But, Cassandra’s role evolves even further once we arrive at issue 9, where she is revealed to be Urdr, one of the three Norns of Norse mythology. She is now a participant in the very thing that she has held in such contempt and doubt—but she vows to use her new abilities to make people understand the truth about the Pantheon, or at least the truth as she understands it. In issue 10, she performs at Ragnarock and tries to make it clear that the Pantheon are nothing, that all the fame, celebrity, and glory attached to them are meaningless. And, of course, her audience cheers at how great it all sounds. It is just as Baal said. It is the Death of the Author all over again. Urdr’s intent is irrelevant; all that
matters is how it is received by her audience and what it inspires.In her new role as a member of the Pantheon, she expects to have more power to make people understand, to be in a better position to get her message across than she was a YouTube journalist, but there is no such change. The power is with the people.
There are still other ways in which power manifests itself in the series, whether in the in-world continuity or the power structures of our real one. Even with the implicit challenge of Christianity as a grand narrative, there are explicit narrative challenges in the other direction. In the first issue, Laura, Cassandra, and three members of the Pantheon are fired upon by what is implied to be a militant Christian group. Though we later discover that the real culprits aren’t affiliated with the Christian church at all, McKelvie and Gillen’s gambit is a good one and highly plausible.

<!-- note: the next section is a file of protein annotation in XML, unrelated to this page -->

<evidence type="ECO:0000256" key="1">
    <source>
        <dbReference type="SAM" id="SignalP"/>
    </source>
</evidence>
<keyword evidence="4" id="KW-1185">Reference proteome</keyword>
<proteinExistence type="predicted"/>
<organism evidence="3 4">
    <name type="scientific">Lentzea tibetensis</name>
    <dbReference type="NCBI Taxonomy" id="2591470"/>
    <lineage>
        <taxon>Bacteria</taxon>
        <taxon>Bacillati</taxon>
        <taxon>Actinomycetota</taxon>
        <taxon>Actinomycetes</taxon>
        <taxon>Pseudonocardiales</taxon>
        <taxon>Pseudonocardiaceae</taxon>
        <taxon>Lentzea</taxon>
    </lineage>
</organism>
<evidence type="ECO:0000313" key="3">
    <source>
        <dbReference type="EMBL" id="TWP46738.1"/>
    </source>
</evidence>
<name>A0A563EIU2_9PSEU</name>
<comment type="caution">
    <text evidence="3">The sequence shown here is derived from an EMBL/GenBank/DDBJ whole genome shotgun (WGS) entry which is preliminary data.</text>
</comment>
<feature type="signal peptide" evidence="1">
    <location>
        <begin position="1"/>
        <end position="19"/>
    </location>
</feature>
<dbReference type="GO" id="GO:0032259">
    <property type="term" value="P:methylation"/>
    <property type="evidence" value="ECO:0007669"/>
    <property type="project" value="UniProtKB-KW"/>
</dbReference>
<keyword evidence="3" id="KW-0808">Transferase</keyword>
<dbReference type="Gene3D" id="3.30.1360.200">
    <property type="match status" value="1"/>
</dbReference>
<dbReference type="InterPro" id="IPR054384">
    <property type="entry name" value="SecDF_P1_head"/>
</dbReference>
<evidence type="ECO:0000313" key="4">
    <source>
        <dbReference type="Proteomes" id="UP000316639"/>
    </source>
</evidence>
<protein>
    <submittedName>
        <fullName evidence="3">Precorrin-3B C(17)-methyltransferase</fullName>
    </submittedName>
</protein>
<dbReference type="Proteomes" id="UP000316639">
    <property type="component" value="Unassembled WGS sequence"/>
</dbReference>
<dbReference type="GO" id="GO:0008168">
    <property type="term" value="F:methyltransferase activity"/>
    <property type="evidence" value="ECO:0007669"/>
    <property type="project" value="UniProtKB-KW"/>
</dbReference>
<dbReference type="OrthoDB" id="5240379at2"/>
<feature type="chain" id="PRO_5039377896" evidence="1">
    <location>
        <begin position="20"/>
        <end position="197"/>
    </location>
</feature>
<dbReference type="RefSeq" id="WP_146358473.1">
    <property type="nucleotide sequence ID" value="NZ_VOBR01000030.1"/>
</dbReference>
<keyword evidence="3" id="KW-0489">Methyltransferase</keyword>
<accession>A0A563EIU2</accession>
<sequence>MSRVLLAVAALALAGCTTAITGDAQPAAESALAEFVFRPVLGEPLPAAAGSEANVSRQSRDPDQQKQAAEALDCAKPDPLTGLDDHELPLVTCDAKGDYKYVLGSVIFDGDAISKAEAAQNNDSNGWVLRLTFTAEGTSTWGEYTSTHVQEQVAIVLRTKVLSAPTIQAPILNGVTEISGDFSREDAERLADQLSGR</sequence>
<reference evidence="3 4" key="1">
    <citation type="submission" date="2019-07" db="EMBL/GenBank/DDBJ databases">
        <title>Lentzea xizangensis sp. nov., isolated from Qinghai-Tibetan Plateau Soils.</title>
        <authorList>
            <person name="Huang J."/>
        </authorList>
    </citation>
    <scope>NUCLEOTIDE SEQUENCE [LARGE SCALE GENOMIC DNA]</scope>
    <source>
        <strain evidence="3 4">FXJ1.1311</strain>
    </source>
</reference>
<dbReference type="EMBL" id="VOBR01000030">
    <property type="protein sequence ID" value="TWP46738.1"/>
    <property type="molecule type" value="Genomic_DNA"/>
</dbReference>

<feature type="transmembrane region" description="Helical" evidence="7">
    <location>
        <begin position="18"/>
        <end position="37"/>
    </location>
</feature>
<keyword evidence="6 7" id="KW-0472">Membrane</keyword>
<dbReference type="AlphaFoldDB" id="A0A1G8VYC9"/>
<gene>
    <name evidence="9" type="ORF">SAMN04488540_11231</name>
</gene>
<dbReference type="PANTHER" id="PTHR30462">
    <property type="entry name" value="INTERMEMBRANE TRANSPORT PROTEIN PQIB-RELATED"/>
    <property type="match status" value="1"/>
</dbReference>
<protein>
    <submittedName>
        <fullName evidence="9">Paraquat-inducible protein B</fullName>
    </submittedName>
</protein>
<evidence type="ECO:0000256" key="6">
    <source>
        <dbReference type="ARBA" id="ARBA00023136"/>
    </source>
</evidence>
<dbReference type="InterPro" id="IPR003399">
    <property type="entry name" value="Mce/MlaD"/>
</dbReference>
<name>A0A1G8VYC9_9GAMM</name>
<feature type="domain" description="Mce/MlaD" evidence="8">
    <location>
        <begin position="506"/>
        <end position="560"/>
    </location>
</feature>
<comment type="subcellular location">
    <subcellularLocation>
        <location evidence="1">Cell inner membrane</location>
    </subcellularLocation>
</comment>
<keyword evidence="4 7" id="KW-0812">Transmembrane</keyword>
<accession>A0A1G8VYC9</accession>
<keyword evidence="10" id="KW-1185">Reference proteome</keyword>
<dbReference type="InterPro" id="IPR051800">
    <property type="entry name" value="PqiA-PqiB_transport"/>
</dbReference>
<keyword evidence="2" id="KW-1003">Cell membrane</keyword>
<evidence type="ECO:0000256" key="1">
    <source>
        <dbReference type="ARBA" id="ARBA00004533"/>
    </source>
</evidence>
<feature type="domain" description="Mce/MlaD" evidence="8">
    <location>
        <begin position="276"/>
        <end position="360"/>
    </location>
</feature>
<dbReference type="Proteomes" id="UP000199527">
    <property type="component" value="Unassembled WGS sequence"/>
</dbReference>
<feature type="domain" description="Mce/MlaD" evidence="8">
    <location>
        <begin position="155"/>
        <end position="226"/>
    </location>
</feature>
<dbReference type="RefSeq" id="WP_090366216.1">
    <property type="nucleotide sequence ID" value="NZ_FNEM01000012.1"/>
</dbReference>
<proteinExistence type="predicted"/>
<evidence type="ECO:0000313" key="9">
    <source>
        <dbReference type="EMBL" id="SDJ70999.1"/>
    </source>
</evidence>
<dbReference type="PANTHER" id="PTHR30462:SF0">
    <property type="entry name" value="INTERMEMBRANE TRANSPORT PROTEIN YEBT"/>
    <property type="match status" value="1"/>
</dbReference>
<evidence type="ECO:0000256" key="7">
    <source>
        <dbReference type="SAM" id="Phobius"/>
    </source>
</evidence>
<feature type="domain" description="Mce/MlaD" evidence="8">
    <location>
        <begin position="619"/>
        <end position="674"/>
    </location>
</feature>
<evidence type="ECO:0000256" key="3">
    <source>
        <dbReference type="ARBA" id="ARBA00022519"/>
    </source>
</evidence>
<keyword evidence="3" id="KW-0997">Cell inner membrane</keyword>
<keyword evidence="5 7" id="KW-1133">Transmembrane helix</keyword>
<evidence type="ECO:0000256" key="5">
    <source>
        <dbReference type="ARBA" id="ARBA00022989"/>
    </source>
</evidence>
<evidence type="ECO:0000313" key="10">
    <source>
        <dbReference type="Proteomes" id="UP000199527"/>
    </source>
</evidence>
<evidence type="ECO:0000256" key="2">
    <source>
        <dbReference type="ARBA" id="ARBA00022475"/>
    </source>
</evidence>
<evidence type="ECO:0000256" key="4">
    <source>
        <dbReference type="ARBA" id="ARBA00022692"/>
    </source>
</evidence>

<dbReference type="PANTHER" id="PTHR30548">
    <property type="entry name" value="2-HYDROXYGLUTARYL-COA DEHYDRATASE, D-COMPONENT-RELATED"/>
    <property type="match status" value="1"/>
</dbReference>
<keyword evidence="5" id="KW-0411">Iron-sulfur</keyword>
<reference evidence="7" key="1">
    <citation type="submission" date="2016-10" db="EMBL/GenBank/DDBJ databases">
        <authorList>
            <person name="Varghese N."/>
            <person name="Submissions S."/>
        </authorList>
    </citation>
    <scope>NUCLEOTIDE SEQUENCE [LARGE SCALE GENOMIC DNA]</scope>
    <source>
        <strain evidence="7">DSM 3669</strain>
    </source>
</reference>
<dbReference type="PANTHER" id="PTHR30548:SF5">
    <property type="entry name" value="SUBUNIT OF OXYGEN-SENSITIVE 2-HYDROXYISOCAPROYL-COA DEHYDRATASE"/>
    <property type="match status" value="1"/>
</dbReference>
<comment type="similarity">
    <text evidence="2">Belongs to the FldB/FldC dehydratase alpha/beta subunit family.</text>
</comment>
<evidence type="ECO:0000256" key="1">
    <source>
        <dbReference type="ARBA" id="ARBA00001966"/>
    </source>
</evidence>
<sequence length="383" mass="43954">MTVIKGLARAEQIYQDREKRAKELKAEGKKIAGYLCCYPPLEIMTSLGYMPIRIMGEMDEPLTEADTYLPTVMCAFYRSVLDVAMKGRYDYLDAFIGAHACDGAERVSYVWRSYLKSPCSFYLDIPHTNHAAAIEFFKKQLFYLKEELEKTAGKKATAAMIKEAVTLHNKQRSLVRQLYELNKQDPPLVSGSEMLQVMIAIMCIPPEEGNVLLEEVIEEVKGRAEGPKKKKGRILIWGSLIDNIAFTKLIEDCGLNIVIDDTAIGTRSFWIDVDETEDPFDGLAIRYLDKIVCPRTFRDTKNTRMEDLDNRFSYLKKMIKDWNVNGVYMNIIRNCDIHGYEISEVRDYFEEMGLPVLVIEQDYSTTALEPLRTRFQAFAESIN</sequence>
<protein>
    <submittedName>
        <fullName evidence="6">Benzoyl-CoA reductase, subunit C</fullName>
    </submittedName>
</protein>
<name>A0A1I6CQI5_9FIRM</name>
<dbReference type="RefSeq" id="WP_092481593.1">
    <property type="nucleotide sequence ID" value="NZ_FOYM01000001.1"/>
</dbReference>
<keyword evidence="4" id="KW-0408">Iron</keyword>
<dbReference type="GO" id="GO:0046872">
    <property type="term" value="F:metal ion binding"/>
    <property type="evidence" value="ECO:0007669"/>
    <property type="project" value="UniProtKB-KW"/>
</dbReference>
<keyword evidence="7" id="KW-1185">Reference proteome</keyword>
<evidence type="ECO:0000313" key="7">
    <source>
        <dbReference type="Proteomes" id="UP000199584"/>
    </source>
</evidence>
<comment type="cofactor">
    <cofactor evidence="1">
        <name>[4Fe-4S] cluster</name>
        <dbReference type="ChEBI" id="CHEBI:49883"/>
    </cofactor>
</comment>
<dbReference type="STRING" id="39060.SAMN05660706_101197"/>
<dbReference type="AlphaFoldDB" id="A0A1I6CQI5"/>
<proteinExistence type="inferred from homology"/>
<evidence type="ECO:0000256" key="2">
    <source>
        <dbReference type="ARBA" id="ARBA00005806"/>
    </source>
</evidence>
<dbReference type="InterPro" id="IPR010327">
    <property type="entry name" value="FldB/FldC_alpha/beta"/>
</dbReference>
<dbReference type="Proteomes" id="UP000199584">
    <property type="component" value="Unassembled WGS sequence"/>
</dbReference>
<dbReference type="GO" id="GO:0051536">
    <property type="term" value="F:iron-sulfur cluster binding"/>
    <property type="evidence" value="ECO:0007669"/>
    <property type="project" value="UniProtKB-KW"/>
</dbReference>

In the Western world, Christianity has enjoyed a great deal of structural and political power—power that stands to be challenged by the existence of the Pantheon. Thus, an attack on the Pantheon by the Church—implied or otherwise—is a literal portrayal of a grand narrative attempting to destroy the group that threatens to put its authority into crisis. In addition, considering the Pantheon is made of pop stars, the flattening of the high-low cultural hierarchy also becomes evident once again. Pop music and pop stars, low culture icons, are able to draw power from and exceed the strength of the Christian Church, a pillar of high culture. That is to say, broadly speaking, pop is considered to be equivalent, if not superior, to organized religion.
Breakdown of power structures is the name of the game in The Wicked + The Divine as a larger work, not just in terms of explicit narrative events but implicit choices by the creative team. In the cast of the Pantheon alone, we have a Japanese-British woman awakening into a Norse goddess and a black man as a Greek god. We see at least four non-heterosexual gods, one who is genderqueer, and yet another who is trans. The race, gender, and sexual orientation are constantly varied such that readers are in a state of uncertainty about new characters and old. This uncertainty presents a legitimation crisis for the previous authorities of whiteness, cisness, maleness, and heterosexuality. With every character refusing to conform to any kind of standard or stereotype, surprising you at every turn, you have no choice but to abandon these old pillars of power and read with your eyes wide open. The variety of each individual is far more reflective of the real world than these bigger and once all-powerful ideas of what is normal—and that’s what a lot of postmodernism is about.